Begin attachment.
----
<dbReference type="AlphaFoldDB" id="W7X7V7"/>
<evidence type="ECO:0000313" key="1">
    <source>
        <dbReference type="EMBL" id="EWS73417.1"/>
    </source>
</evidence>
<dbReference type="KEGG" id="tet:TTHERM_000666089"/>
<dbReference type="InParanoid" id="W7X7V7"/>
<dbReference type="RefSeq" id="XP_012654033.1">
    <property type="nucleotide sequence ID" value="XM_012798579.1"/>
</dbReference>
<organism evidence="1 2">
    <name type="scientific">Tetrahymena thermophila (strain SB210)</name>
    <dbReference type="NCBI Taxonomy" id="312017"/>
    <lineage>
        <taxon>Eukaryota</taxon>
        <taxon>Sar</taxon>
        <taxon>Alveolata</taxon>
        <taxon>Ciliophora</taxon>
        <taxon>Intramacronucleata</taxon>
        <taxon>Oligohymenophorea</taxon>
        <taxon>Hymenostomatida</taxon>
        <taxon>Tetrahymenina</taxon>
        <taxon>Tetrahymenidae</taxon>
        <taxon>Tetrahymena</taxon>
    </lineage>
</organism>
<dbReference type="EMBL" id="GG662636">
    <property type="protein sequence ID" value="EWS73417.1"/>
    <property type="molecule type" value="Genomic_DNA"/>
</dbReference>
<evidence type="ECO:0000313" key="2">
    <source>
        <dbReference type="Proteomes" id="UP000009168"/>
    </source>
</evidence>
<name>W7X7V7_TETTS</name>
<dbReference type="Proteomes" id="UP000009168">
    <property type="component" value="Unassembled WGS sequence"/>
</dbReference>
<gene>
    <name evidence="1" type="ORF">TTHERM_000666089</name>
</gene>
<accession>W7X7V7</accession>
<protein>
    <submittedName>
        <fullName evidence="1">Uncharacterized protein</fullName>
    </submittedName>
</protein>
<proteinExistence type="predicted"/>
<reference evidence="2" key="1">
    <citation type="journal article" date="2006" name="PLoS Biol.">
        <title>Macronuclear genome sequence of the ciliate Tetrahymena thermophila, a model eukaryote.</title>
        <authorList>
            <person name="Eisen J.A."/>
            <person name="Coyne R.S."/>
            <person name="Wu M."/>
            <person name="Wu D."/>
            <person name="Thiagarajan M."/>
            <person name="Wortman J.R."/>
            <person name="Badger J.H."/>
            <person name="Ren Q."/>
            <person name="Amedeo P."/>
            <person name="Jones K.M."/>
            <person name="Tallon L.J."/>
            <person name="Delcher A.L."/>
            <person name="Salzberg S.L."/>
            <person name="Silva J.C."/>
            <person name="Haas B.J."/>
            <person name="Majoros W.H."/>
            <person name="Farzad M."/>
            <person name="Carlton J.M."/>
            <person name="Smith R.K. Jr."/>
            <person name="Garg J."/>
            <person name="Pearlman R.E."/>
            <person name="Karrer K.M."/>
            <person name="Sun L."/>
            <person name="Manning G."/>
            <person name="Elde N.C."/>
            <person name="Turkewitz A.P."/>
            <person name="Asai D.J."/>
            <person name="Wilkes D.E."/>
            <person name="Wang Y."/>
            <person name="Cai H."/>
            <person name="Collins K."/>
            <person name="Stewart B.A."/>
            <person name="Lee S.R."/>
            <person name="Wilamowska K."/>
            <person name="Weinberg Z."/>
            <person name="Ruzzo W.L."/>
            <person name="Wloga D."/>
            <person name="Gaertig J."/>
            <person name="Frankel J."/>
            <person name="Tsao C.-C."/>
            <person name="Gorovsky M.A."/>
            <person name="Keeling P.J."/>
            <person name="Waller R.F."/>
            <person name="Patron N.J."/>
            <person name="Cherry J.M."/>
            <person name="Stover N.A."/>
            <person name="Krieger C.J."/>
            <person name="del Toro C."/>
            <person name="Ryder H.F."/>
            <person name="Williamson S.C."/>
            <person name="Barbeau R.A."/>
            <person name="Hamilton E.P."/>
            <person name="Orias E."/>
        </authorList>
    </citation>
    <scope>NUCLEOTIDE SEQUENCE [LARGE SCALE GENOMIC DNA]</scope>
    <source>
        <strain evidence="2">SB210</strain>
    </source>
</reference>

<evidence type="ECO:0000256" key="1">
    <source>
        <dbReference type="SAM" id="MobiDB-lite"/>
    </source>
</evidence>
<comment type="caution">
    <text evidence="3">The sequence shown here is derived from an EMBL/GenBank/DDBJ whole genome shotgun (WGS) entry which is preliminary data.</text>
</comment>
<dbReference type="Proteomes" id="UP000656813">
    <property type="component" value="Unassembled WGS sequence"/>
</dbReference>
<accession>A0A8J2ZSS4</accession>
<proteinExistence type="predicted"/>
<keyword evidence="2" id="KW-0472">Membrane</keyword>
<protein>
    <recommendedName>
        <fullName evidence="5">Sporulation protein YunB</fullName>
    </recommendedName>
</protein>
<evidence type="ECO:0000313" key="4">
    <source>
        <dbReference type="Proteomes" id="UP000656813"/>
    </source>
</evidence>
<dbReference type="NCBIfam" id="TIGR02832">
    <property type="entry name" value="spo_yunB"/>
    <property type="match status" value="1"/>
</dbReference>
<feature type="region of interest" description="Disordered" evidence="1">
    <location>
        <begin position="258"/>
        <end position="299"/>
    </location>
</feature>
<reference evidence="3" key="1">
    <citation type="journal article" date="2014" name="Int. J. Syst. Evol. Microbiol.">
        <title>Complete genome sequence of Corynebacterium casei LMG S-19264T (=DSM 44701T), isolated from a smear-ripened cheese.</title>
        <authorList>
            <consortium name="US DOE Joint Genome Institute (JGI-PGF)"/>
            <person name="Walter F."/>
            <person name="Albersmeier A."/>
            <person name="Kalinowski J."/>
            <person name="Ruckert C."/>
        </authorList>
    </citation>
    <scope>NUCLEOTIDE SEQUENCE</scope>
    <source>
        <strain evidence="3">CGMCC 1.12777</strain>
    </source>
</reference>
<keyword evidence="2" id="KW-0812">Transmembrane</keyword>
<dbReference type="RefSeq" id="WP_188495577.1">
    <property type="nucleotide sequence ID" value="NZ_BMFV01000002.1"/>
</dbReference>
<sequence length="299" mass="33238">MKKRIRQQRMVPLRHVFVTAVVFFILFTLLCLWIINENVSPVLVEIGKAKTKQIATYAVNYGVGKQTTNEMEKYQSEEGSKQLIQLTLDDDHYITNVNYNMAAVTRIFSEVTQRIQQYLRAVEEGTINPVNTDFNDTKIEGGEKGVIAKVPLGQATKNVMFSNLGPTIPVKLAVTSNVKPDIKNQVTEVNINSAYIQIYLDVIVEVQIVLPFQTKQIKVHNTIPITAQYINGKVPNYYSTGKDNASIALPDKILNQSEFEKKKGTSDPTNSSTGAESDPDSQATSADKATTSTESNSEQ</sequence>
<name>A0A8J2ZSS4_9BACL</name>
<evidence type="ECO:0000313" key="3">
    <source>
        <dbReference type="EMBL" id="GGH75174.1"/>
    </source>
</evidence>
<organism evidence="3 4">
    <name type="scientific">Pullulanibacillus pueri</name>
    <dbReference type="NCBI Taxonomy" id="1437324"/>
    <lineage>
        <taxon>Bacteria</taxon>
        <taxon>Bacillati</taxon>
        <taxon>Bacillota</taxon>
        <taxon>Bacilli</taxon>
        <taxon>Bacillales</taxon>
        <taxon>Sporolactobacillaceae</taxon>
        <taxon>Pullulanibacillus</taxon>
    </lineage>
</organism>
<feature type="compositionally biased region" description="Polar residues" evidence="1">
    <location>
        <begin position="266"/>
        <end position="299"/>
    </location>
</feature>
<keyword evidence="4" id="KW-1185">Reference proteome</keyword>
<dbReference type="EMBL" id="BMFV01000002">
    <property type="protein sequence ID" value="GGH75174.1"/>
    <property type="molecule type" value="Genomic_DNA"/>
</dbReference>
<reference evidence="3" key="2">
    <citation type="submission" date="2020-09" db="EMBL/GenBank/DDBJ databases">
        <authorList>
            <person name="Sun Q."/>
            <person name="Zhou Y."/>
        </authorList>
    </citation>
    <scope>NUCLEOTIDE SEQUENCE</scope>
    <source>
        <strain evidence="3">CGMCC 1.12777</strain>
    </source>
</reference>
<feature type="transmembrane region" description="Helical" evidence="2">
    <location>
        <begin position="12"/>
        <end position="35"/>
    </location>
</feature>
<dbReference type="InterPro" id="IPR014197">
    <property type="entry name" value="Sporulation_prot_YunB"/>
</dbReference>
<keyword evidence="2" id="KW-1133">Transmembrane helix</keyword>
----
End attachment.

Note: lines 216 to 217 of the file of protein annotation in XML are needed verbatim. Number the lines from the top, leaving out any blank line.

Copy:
    </location>
</feature>